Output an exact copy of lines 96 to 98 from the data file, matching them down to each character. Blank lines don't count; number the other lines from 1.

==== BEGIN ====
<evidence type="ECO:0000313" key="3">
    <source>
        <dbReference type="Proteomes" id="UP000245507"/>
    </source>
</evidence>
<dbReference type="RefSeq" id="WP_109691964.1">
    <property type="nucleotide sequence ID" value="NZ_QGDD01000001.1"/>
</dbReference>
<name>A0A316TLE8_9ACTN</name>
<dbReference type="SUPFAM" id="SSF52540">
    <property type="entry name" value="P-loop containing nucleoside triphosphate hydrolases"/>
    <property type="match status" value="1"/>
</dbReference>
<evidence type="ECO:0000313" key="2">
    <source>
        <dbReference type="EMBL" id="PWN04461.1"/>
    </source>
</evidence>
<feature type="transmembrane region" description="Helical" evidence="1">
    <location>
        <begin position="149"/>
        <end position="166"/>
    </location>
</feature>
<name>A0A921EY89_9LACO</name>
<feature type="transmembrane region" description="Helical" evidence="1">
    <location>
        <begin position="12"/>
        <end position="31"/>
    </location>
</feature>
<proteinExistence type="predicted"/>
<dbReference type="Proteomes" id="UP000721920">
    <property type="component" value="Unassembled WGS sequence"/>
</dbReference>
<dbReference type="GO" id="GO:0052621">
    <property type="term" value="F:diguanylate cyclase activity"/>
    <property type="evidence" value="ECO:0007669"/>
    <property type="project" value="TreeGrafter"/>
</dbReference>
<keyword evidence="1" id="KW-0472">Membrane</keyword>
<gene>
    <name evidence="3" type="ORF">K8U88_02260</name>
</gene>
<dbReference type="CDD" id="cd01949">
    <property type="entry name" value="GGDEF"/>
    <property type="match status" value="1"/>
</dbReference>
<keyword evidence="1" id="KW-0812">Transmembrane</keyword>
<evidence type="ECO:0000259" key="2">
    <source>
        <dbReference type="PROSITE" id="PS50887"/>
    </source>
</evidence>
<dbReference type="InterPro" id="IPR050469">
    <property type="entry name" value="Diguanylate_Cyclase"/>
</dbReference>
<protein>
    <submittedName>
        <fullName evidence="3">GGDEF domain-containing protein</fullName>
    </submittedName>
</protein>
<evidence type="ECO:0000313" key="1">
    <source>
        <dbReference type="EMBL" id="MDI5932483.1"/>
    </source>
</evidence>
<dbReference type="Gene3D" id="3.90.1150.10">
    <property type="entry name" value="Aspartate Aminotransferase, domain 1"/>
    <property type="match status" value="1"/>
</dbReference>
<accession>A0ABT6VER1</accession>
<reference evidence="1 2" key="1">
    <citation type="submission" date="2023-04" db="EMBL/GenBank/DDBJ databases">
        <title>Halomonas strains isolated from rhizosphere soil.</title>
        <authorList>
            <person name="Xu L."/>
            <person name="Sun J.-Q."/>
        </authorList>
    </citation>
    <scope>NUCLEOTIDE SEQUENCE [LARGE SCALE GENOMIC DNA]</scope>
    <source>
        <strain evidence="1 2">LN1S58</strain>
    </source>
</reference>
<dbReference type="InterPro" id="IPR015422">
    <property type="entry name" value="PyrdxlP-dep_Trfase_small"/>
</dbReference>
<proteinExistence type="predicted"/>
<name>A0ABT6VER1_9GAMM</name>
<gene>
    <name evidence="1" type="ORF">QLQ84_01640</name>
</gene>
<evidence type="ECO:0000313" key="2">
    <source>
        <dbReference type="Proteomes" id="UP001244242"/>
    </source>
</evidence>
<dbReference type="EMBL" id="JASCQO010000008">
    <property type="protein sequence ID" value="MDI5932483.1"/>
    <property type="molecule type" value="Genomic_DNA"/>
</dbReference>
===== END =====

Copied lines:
        <dbReference type="Proteomes" id="UP001244242"/>
    </source>
</evidence>